Well, in a way, everything he said is perfectly true because the government is not a separate entity as a product of the will of the people. In the other sense, when he says that the people who say "tyranny is around the corner," it's true that they're lying. In any sense that you'd be able to define it, tyranny is already here. If the government is corrosive and only sustainable by assertively violating your rights, I would say that it already is. I think those saying tyranny is around the corner are really the one's that are saying there is some hope left in the political system or if you just do what we say, we're going to be able to fix this or if we just believe in the conservative hype we'll be able to vote our way to liberty.

      In the sense that Obama meant it, of course it was absurd that he was saying "don't worry, everything is OK." It's an insult to the intelligence of his audience to suggest they don't know better.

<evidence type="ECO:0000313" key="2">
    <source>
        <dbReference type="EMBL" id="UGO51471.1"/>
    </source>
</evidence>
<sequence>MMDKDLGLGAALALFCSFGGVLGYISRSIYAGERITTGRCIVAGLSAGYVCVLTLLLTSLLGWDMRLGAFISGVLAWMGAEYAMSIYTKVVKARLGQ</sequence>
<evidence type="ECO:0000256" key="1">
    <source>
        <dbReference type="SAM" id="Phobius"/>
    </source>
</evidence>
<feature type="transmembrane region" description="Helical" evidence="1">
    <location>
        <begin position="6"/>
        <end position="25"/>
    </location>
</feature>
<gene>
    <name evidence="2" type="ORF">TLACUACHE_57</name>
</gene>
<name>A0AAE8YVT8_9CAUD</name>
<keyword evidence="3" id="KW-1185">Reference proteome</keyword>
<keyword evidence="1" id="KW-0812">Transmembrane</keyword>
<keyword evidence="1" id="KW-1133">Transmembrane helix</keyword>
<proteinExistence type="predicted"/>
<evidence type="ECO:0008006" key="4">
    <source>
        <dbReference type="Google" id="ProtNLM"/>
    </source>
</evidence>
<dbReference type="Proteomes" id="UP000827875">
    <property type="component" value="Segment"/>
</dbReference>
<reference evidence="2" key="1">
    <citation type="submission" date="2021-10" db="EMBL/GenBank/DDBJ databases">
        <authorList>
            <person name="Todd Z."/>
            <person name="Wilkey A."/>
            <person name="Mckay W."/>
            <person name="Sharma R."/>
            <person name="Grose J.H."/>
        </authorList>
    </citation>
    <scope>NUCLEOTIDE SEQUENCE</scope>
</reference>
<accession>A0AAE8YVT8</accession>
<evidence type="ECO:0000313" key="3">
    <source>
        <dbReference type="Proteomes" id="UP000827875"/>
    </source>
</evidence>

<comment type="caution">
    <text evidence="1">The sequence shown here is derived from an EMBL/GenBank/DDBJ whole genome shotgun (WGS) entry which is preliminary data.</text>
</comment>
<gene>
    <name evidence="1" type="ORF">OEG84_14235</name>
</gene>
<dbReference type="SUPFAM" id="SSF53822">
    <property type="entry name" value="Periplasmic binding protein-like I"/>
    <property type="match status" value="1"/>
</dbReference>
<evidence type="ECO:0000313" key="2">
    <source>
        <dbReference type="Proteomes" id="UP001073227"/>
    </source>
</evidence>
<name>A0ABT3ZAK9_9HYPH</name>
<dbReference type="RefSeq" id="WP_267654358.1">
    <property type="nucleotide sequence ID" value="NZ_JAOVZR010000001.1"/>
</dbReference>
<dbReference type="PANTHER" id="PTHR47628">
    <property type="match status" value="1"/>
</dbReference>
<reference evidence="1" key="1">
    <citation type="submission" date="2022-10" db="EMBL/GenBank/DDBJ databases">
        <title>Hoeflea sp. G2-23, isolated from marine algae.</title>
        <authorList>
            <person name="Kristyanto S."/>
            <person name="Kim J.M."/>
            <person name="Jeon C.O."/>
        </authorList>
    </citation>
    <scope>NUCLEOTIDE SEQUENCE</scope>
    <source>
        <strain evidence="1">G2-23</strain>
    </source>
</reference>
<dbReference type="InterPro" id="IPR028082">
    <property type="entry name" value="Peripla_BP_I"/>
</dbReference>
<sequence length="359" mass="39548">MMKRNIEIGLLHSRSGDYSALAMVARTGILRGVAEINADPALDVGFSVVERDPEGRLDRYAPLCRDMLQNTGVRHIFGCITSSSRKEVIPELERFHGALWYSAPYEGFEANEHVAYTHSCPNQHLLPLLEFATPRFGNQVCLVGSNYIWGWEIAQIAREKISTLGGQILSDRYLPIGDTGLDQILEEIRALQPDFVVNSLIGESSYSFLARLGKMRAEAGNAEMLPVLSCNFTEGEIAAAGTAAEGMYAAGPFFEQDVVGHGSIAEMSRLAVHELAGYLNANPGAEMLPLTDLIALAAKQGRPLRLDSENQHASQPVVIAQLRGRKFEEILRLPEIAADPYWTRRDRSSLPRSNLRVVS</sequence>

Some people say the notion that the 2nd Amendment is in jeopardy is just a weapon of mass distraction; that gun control is just the next divisive topic to help Democrats and Republicans continue to appear different on the issues now that the polls have shifted on gay marriage. Do you agree with that?
      I think most Republicans don't have any credibility when it comes to claiming that they're different from Democrats. The gun control debate is a little more significant than the gay marriage debate. I understand it could be a distraction from the real exploitation that the federal government represents but it's so much more fundamentally important because it deals with the nature of government as a violent monopoly. If you challenge that monopoly they don't like it. There's often a negative reaction and they arrest people illegally, as we've seen in Ohio, in Texas, and events all over the country where people are openly carrying legally and end up getting arrested, accosted, and sometimes assaulted by police officers. So, we're using the gun control to speak to something that goes a lot deeper.

      Do you think gun control arguments politicize tragic events such as the Newtown shooting or are the debates necessary?